“We knew we needed the show,” Ostroff (currently president of Condé Nast Entertainment) said. You have to really hit something that’s in the zeitgeist, or really going to matter to people in a way that becomes an emotional connection.
And it was even more difficult for us, because we were going after a younger, more finicky audience.”It was a perfect storm: a buzzy property, a hot creative team, and a new network.
But ’s creators and show-runners, Josh Schwartz and Stephanie Savage, already had the beaches of Newport in their rearview mirror, with their sights on a next project.
They had been sent Cecily von Ziegesar’s popular ] and its kind of crazy four-year run that we wanted to take and apply to something moving forward, and we were really excited about doing something in New York,” Schwartz said over lunch in Los Angeles this past winter.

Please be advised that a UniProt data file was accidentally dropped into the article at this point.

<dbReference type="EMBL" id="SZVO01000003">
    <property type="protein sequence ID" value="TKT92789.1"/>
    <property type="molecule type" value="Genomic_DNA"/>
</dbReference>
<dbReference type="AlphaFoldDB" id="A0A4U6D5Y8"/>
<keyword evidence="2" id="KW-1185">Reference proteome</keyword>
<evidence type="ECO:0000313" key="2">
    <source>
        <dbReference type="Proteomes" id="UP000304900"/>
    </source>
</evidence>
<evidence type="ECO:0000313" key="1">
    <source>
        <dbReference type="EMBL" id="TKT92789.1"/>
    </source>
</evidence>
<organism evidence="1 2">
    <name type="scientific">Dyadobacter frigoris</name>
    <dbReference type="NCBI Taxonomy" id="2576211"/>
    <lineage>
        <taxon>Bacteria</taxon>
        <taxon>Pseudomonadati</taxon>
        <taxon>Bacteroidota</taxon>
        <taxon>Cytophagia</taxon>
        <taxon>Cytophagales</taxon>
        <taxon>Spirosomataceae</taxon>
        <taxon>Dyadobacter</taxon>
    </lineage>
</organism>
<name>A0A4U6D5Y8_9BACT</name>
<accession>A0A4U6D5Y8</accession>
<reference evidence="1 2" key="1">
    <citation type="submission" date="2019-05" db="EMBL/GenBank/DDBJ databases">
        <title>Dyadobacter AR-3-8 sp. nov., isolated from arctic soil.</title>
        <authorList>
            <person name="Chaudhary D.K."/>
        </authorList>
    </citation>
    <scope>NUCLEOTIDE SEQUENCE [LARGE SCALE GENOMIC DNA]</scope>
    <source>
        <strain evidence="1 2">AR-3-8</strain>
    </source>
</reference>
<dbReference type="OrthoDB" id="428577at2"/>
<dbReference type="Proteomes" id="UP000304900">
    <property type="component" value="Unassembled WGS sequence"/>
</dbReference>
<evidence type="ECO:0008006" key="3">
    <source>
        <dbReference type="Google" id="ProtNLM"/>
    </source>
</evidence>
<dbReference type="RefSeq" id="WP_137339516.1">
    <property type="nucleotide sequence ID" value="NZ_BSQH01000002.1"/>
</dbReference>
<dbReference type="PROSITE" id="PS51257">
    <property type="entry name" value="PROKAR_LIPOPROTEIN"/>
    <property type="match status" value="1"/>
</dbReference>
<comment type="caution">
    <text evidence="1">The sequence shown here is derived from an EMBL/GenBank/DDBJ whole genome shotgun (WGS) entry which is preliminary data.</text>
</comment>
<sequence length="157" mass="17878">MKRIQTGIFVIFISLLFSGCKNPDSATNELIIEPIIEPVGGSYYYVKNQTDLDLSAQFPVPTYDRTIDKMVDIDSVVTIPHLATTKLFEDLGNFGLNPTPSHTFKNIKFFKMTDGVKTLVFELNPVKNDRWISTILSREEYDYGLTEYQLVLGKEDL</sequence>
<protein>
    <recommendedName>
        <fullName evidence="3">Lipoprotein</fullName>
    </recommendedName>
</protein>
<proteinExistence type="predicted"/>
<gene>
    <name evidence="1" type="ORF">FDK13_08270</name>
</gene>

Blair, the Veronica, inspires fear; Serena, the Betty, inspires envy. K., you can go to Columbia [University] one day a week.
And, that’s right, Ivanka Trump and Jared Kushner made an appearance, in a club scene filmed at the Boom Boom Room.
'I wanted to be hands-on and I want to be educated and, again, forge a connection.'And Leighton said they are determined to make sure daughter Arlo, who turns two this year, knows the value of giving back.
The actress, who is worth an estimated million, said: 'She's too little to come here today.
I remember where I was [when watching it] and what I was doing in my life.’”Viewers wanted to dress like the characters; they wanted their haircuts and jewelry and ringtones; they wanted to talk like them and listen to the music they listened to.
At some New York City private schools, the show—which featured its lead characters partaking in all sorts of illicit antics—was in fact “banned,” which of course only served, in all likelihood, to make the students want to watch it more.